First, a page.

- Their mood alters and they become depressed and/or anxious.
Convincing Someone to Get Help
Getting someone to recognize that they have an addiction can be very difficult, let alone getting them to receive treatment for it. One way to possibly convince someone to seek help is to talk to the individual in a safe and judgment free environment. If it is productive then other family members and friends can also partake in the conversation so that they can express how that person’s addiction makes them feel or how it affects their lives. There should be careful planning and consideration before having any conversations so that the person needing help feels comfortable with the situation and will actually listen to what is being said. Knowing what everyone is going to say ahead of time also helps so that emotions do not rise, which might derail the conversation and possibly make the person say no to treatment. It is also a very good idea to consult with a trained professional to receive guidance and make the conversation more productive.
Therapy for Addiction
Overcoming addiction is not an easy feat. The road to recovery is long and many will relapse, sometimes multiple times. Consistent therapy and treatment can aid a person in being able to manage their addiction and get to a place where they are in recovery. Addiction counselors are trained to work with people in either an individual, family, or group setting. Sometimes medication may be used in combination with therapy. Medication can be prescribed to help cope with withdrawal symptoms and some other side effects of drug use, but they cannot rid someone of their addiction.
Working with a therapist, you will unpack the motivations for why you are engaging in this kind of behavior. When you get to the root of the addiction then you can start to move forward and work through these issues. The therapist will also help you identify the ways substance abuse has affected your life and those around you so that you can start to rebuild your life and possibly heal any damaged relationships. By learning to handle your problems in a healthy and safe way, then you will be less likely to turn to these more destructive habits. Creating better decision-making skills and avoiding people and situations that are too tempting is an important step in the recovery process.
It is also necessary to address any other possible mental disorders that could be fueling the substance abuse. Disorders like anxiety, depression, bipolar disorder, PTSD, other personality disorders, and so on increase the likelihood that someone will develop a substance abuse problem. So, treating these disorders along with the addiction can help ensure long-term success. Unfortunately, like most chronic diseases, drug addiction cannot be “cured,” in the same way that an infection can be. There will always be a lingering pull to turn towards drugs when someone is struggling, but having the right tools and resources can make the difference in how they handle those struggles without relapsing.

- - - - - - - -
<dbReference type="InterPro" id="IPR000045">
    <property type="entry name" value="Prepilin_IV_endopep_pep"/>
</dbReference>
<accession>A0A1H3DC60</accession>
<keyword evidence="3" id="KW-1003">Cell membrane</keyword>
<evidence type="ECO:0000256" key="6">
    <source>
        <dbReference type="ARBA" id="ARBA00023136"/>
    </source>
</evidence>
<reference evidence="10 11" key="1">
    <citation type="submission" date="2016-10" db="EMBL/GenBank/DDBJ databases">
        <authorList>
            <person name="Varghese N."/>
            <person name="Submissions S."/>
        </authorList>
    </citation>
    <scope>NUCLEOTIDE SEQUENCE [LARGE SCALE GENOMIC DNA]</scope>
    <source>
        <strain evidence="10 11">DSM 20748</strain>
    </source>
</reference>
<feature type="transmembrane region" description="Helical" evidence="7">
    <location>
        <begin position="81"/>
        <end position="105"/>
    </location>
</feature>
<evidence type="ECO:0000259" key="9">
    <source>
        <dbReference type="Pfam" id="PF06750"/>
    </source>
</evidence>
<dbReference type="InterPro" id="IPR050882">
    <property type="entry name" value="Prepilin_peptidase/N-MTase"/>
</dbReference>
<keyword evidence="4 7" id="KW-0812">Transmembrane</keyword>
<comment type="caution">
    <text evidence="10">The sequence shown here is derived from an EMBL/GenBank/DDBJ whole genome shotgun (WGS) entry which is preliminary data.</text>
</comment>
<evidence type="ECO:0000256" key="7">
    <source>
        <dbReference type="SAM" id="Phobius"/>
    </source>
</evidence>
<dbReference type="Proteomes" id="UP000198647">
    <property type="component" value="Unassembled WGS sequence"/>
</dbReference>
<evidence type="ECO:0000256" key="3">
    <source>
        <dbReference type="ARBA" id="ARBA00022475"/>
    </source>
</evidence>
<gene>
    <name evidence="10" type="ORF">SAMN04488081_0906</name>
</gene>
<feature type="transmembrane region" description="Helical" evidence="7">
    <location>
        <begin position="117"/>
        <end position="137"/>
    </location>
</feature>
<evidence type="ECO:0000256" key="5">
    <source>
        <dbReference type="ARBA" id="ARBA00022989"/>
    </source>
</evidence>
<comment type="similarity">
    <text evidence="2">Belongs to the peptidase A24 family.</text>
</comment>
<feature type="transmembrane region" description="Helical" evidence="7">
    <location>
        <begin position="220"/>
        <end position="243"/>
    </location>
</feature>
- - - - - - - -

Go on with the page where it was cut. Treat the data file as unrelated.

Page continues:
It is also important that people do not villainize those with a drug addiction, as they are not inherently bad people. Offering encouragement and support is vital to those who are trying to better themselves and move past their addiction.
Overdosing is a major risk of taking drugs and can quickly result in death. An overdose can occur when quantities of a substance have reached toxic levels in someone’s system, whether done on purpose or by accident. Learning and recognizing the symptoms of an overdose can save a life, whether it’s for yourself or someone else.
People can experience different types of symptoms and it is not always immediately apparent that someone is having an overdose. The general symptoms are chest pain, seizures, headaches, difficulty breathing, delirium, extreme agitation, and anxiety. Some other possible symptoms are poor body temperature regulation, passing out, changes in skin color, and irregular pulse.
An overdose needs immediate medical attention. So, if you believe someone is having an overdose then call 911 right away. Most places do not treat overdose or reporting an overdose as a criminal offense.
Ready to Get Help for Substance Abuse?
If you are struggling with substance abuse and are ready to seek help then reach out to Gemini Health for the appropriate treatment. Our healthcare professionals are highly skilled and experienced to provide you with quality health services. They offer both individual and group therapy, as well as access to psychiatrists for all patients. Plus, there are no wait times to join groups. Call (301) 363-1063 and speak to our staff to schedule your appointment today!